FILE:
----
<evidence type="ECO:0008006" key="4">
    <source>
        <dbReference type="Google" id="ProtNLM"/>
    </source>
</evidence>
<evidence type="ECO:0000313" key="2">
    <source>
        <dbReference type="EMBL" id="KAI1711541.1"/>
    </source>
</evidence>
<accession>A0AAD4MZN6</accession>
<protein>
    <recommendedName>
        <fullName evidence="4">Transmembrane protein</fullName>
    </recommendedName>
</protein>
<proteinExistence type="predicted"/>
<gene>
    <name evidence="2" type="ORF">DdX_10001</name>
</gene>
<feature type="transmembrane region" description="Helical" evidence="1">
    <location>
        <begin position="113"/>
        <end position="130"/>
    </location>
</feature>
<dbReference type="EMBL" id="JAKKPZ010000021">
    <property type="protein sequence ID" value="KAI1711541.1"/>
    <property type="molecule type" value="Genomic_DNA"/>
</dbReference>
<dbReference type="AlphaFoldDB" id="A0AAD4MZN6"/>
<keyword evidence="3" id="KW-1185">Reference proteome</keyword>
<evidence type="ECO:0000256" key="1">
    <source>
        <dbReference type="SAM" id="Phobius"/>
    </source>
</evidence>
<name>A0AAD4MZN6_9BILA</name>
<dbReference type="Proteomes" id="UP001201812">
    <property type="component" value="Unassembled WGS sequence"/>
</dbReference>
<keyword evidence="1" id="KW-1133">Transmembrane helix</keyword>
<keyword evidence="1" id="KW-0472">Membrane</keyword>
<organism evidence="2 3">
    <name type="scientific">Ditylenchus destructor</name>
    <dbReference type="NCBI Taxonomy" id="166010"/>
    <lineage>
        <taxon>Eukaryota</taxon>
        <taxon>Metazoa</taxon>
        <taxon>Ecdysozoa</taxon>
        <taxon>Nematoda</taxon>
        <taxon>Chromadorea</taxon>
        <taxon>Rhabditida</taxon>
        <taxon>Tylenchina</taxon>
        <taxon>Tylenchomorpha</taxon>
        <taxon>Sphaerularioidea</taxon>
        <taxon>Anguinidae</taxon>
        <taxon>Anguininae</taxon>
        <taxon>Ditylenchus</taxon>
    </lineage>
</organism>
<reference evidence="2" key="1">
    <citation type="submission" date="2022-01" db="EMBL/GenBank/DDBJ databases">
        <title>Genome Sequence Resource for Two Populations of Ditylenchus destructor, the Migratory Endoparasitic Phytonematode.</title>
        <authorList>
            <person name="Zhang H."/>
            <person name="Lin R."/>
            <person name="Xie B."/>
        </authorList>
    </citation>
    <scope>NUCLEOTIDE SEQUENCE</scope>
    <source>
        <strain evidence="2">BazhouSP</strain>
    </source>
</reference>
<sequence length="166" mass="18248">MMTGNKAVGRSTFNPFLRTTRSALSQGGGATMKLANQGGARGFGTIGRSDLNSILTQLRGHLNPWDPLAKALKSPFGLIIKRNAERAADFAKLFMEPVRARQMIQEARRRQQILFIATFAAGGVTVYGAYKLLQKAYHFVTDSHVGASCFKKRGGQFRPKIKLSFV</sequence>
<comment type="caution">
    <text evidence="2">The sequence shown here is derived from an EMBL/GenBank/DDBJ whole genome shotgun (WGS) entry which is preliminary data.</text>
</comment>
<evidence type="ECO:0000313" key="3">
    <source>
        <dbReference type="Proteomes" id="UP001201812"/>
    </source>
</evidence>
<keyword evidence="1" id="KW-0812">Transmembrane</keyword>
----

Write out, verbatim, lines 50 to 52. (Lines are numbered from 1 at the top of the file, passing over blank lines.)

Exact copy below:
        <taxon>Ecdysozoa</taxon>
        <taxon>Nematoda</taxon>
        <taxon>Chromadorea</taxon>